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  1. Supporting data for 'Tree carbon allocation explains forest drought-kill and recovery patterns'.

    Work
    Description: The mechanisms governing tree drought mortality and recovery remain a subject of inquiry and active debate given their role in the terrestrial carbon cycle and their concomitant impact on climate change. Counter-intuitively, many trees do not die during the drought itself. Indeed, observations globally have documented that trees often grow for several years after drought before mortality. A combination of meta-analysis and tree physiological models demonstrate that optimal carbon allocation after drought explains observed patterns of delayed tree mortality and provides a predictive recovery framework. Specifically, post-drought, trees attempt to repair water transport tissue and achieve positive carbon balance through regrowing drought-damaged xylem. Further, the number of years of xylem regrowth required to recover function increases with tree size, explaining why drought mortality increases with size. These results indicate that tree resilience to drought-kill may increase in the future, provided that CO2 fertilization facilitates more rapid xylem regrowth.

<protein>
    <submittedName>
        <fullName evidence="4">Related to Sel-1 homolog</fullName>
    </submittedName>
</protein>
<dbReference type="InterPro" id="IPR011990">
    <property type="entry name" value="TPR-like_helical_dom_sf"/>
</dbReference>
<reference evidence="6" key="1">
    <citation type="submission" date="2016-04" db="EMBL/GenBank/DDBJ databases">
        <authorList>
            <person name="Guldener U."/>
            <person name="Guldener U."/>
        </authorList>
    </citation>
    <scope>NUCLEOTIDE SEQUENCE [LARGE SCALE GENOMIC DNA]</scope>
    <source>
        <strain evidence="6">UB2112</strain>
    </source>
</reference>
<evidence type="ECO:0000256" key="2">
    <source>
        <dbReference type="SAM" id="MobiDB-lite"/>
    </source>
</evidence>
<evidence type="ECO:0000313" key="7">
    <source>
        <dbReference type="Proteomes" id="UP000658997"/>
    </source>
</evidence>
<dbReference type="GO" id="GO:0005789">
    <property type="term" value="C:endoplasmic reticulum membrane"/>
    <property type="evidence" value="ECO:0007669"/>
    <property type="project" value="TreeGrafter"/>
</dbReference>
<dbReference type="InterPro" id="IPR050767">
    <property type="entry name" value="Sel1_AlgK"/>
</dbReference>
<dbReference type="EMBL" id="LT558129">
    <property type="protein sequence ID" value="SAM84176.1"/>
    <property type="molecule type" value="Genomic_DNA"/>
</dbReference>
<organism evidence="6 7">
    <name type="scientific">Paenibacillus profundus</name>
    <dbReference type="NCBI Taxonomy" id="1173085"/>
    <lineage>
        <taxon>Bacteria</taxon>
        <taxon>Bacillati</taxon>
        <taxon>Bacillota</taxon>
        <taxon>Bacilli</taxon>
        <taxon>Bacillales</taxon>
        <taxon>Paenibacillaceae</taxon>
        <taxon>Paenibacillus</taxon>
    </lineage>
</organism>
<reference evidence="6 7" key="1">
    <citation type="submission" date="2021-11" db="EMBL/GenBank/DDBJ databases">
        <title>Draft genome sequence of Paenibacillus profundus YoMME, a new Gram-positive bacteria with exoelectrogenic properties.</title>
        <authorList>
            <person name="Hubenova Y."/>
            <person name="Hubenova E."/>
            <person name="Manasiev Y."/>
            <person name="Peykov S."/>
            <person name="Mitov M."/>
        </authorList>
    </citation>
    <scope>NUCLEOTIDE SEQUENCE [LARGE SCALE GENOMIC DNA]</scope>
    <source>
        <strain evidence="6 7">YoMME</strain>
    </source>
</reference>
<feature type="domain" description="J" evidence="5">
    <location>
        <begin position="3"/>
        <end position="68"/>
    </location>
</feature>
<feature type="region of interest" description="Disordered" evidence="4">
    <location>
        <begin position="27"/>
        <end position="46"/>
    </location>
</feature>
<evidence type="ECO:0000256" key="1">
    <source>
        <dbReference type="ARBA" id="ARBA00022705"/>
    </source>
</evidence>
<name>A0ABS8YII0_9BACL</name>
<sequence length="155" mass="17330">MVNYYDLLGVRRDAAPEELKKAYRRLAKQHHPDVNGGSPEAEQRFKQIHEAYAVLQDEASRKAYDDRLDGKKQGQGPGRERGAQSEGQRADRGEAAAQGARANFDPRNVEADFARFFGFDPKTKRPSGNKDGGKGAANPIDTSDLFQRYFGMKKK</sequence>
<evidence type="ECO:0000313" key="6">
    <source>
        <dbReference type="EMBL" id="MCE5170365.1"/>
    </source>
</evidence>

Keyword: drought, optimality theory, hydraulic-carbon coupling, CO2 fertilization, carbon metabolism, and vegetation model
    Creator: Schwalm, C., Detto, M., Bartlett, M. K., Schahher, B., Anderegg, W. R. L., Trugman, Anna T., Medvigy, D., and Pacala, S. W.
    Owner: Anna Trugman
    Date Uploaded: 08/08/2018
    Date Modified: 10/25/2018
    Date Created: Spring 2018
    Rights: CC BY NC - Allows others to use and share your data non-commercially and with attribution.
    Resource Type: Dataset
    Identifier: https://doi.org/10.7278/S5N29V4F
    Contact Email: a.trugman@utah.edu
    Funders: USDA National Institute of Food and Agriculture Postdoctoral Research Fellowship Grant No. 2017-07164